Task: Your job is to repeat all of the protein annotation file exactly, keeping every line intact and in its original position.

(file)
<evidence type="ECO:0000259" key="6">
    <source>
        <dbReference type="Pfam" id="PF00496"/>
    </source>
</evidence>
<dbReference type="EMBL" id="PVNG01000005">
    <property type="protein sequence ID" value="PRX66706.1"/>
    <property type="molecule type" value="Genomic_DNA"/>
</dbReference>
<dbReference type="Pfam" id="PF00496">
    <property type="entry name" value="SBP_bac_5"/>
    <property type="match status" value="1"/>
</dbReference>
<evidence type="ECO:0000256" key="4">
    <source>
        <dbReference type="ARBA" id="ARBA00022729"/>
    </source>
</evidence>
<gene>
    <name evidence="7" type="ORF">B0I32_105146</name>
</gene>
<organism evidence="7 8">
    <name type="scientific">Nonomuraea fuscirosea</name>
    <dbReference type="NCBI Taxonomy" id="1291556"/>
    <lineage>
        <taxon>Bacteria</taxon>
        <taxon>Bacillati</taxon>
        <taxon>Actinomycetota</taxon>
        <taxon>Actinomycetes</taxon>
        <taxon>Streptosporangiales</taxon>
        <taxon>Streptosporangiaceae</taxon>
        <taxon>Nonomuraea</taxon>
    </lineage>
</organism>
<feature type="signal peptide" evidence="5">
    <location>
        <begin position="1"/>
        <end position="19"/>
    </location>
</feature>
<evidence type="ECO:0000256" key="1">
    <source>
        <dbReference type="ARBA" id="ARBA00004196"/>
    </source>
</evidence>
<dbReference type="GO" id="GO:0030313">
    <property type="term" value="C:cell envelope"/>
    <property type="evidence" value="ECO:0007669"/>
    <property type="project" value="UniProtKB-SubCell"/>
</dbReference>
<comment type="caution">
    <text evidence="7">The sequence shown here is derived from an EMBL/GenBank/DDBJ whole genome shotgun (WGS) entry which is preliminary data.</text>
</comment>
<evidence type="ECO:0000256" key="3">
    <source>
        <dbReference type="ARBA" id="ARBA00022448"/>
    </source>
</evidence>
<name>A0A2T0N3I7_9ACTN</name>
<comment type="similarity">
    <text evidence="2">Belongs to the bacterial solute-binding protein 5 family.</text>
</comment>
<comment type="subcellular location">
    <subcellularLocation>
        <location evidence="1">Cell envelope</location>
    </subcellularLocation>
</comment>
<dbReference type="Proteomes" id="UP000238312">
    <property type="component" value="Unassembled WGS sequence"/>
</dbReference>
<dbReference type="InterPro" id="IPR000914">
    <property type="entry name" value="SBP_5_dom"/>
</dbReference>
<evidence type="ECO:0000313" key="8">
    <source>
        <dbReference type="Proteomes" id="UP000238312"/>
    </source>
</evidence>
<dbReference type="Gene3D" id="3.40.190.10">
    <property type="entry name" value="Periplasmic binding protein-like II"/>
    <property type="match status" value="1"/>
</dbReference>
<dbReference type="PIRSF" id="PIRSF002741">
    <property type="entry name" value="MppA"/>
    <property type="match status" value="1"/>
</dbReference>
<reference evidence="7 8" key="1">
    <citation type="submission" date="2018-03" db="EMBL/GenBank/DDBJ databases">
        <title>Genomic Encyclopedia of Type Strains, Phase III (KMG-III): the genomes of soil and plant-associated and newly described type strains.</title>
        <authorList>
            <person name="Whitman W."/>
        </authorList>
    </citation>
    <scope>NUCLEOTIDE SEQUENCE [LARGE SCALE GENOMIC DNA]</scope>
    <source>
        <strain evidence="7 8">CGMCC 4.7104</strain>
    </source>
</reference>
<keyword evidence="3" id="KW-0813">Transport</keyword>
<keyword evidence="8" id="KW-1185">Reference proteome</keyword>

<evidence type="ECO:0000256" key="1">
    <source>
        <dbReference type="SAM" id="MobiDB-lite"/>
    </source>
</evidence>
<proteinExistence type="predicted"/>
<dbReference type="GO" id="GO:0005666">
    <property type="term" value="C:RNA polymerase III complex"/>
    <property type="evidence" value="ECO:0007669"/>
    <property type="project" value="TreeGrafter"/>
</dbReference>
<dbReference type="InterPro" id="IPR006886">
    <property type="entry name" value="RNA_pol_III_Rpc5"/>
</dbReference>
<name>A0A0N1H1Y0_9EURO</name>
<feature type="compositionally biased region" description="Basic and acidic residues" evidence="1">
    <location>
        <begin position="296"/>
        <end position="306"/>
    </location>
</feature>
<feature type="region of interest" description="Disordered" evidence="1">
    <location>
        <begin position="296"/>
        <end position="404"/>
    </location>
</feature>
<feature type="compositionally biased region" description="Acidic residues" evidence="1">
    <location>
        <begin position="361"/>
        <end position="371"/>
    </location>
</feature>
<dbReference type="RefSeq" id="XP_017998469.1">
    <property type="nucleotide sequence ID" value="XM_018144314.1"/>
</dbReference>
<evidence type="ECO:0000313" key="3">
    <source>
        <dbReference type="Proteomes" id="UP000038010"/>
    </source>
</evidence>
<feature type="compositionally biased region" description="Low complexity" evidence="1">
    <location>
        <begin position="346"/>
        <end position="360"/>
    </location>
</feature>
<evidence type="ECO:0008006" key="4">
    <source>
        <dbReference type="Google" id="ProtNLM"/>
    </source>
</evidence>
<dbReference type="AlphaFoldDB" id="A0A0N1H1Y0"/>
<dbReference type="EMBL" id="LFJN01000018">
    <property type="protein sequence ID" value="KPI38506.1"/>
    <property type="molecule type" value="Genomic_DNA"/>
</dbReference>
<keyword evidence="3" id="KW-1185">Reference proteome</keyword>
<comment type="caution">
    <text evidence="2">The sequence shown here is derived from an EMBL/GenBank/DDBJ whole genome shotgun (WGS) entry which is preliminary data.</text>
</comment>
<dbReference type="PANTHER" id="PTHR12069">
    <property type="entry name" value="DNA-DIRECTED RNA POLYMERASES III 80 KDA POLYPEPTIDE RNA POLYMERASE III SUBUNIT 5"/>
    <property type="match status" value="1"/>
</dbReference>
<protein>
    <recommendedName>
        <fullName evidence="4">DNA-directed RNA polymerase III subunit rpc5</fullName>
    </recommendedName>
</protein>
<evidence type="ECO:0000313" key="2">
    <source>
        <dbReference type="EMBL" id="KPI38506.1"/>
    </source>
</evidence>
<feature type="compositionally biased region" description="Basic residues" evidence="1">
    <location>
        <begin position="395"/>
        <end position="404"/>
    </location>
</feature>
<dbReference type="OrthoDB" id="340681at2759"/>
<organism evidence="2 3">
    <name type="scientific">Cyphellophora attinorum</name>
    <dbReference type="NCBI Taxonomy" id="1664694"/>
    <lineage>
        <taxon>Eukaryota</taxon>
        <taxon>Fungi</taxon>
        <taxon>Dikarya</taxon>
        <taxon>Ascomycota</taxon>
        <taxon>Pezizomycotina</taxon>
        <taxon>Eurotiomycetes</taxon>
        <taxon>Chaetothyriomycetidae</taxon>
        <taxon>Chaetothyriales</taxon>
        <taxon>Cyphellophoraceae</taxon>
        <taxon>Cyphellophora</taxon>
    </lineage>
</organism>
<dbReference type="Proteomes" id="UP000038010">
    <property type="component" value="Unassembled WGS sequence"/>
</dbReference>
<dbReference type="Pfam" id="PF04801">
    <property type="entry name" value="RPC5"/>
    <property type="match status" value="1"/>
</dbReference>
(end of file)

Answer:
<evidence type="ECO:0000259" key="6">
    <source>
        <dbReference type="Pfam" id="PF00496"/>
    </source>
</evidence>
<dbReference type="EMBL" id="PVNG01000005">
    <property type="protein sequence ID" value="PRX66706.1"/>
    <property type="molecule type" value="Genomic_DNA"/>
</dbReference>
<dbReference type="Pfam" id="PF00496">
    <property type="entry name" value="SBP_bac_5"/>
    <property type="match status" value="1"/>
</dbReference>
<evidence type="ECO:0000256" key="4">
    <source>
        <dbReference type="ARBA" id="ARBA00022729"/>
    </source>
</evidence>
<gene>
    <name evidence="7" type="ORF">B0I32_105146</name>
</gene>
<organism evidence="7 8">
    <name type="scientific">Nonomuraea fuscirosea</name>
    <dbReference type="NCBI Taxonomy" id="1291556"/>
    <lineage>
        <taxon>Bacteria</taxon>
        <taxon>Bacillati</taxon>
        <taxon>Actinomycetota</taxon>
        <taxon>Actinomycetes</taxon>
        <taxon>Streptosporangiales</taxon>
        <taxon>Streptosporangiaceae</taxon>
        <taxon>Nonomuraea</taxon>
    </lineage>
</organism>
<feature type="signal peptide" evidence="5">
    <location>
        <begin position="1"/>
        <end position="19"/>
    </location>
</feature>
<evidence type="ECO:0000256" key="1">
    <source>
        <dbReference type="ARBA" id="ARBA00004196"/>
    </source>
</evidence>
<dbReference type="GO" id="GO:0030313">
    <property type="term" value="C:cell envelope"/>
    <property type="evidence" value="ECO:0007669"/>
    <property type="project" value="UniProtKB-SubCell"/>
</dbReference>
<comment type="caution">
    <text evidence="7">The sequence shown here is derived from an EMBL/GenBank/DDBJ whole genome shotgun (WGS) entry which is preliminary data.</text>
</comment>
<evidence type="ECO:0000256" key="3">
    <source>
        <dbReference type="ARBA" id="ARBA00022448"/>
    </source>
</evidence>
<name>A0A2T0N3I7_9ACTN</name>
<comment type="similarity">
    <text evidence="2">Belongs to the bacterial solute-binding protein 5 family.</text>
</comment>
<comment type="subcellular location">
    <subcellularLocation>
        <location evidence="1">Cell envelope</location>
    </subcellularLocation>
</comment>
<dbReference type="Proteomes" id="UP000238312">
    <property type="component" value="Unassembled WGS sequence"/>
</dbReference>
<dbReference type="InterPro" id="IPR000914">
    <property type="entry name" value="SBP_5_dom"/>
</dbReference>
<evidence type="ECO:0000313" key="8">
    <source>
        <dbReference type="Proteomes" id="UP000238312"/>
    </source>
</evidence>
<dbReference type="Gene3D" id="3.40.190.10">
    <property type="entry name" value="Periplasmic binding protein-like II"/>
    <property type="match status" value="1"/>
</dbReference>
<dbReference type="PIRSF" id="PIRSF002741">
    <property type="entry name" value="MppA"/>
    <property type="match status" value="1"/>
</dbReference>
<reference evidence="7 8" key="1">
    <citation type="submission" date="2018-03" db="EMBL/GenBank/DDBJ databases">
        <title>Genomic Encyclopedia of Type Strains, Phase III (KMG-III): the genomes of soil and plant-associated and newly described type strains.</title>
        <authorList>
            <person name="Whitman W."/>
        </authorList>
    </citation>
    <scope>NUCLEOTIDE SEQUENCE [LARGE SCALE GENOMIC DNA]</scope>
    <source>
        <strain evidence="7 8">CGMCC 4.7104</strain>
    </source>
</reference>
<keyword evidence="3" id="KW-0813">Transport</keyword>
<keyword evidence="8" id="KW-1185">Reference proteome</keyword>

<evidence type="ECO:0000256" key="1">
    <source>
        <dbReference type="SAM" id="MobiDB-lite"/>
    </source>
</evidence>
<proteinExistence type="predicted"/>
<dbReference type="GO" id="GO:0005666">
    <property type="term" value="C:RNA polymerase III complex"/>
    <property type="evidence" value="ECO:0007669"/>
    <property type="project" value="TreeGrafter"/>
</dbReference>
<dbReference type="InterPro" id="IPR006886">
    <property type="entry name" value="RNA_pol_III_Rpc5"/>
</dbReference>
<name>A0A0N1H1Y0_9EURO</name>
<feature type="compositionally biased region" description="Basic and acidic residues" evidence="1">
    <location>
        <begin position="296"/>
        <end position="306"/>
    </location>
</feature>
<feature type="region of interest" description="Disordered" evidence="1">
    <location>
        <begin position="296"/>
        <end position="404"/>
    </location>
</feature>
<feature type="compositionally biased region" description="Acidic residues" evidence="1">
    <location>
        <begin position="361"/>
        <end position="371"/>
    </location>
</feature>
<dbReference type="RefSeq" id="XP_017998469.1">
    <property type="nucleotide sequence ID" value="XM_018144314.1"/>
</dbReference>
<evidence type="ECO:0000313" key="3">
    <source>
        <dbReference type="Proteomes" id="UP000038010"/>
    </source>
</evidence>
<feature type="compositionally biased region" description="Low complexity" evidence="1">
    <location>
        <begin position="346"/>
        <end position="360"/>
    </location>
</feature>
<evidence type="ECO:0008006" key="4">
    <source>
        <dbReference type="Google" id="ProtNLM"/>
    </source>
</evidence>
<dbReference type="AlphaFoldDB" id="A0A0N1H1Y0"/>
<dbReference type="EMBL" id="LFJN01000018">
    <property type="protein sequence ID" value="KPI38506.1"/>
    <property type="molecule type" value="Genomic_DNA"/>
</dbReference>
<keyword evidence="3" id="KW-1185">Reference proteome</keyword>
<comment type="caution">
    <text evidence="2">The sequence shown here is derived from an EMBL/GenBank/DDBJ whole genome shotgun (WGS) entry which is preliminary data.</text>
</comment>
<dbReference type="PANTHER" id="PTHR12069">
    <property type="entry name" value="DNA-DIRECTED RNA POLYMERASES III 80 KDA POLYPEPTIDE RNA POLYMERASE III SUBUNIT 5"/>
    <property type="match status" value="1"/>
</dbReference>
<protein>
    <recommendedName>
        <fullName evidence="4">DNA-directed RNA polymerase III subunit rpc5</fullName>
    </recommendedName>
</protein>
<evidence type="ECO:0000313" key="2">
    <source>
        <dbReference type="EMBL" id="KPI38506.1"/>
    </source>
</evidence>
<feature type="compositionally biased region" description="Basic residues" evidence="1">
    <location>
        <begin position="395"/>
        <end position="404"/>
    </location>
</feature>
<dbReference type="OrthoDB" id="340681at2759"/>
<organism evidence="2 3">
    <name type="scientific">Cyphellophora attinorum</name>
    <dbReference type="NCBI Taxonomy" id="1664694"/>
    <lineage>
        <taxon>Eukaryota</taxon>
        <taxon>Fungi</taxon>
        <taxon>Dikarya</taxon>
        <taxon>Ascomycota</taxon>
        <taxon>Pezizomycotina</taxon>
        <taxon>Eurotiomycetes</taxon>
        <taxon>Chaetothyriomycetidae</taxon>
        <taxon>Chaetothyriales</taxon>
        <taxon>Cyphellophoraceae</taxon>
        <taxon>Cyphellophora</taxon>
    </lineage>
</organism>
<dbReference type="Proteomes" id="UP000038010">
    <property type="component" value="Unassembled WGS sequence"/>
</dbReference>
<dbReference type="Pfam" id="PF04801">
    <property type="entry name" value="RPC5"/>
    <property type="match status" value="1"/>
</dbReference>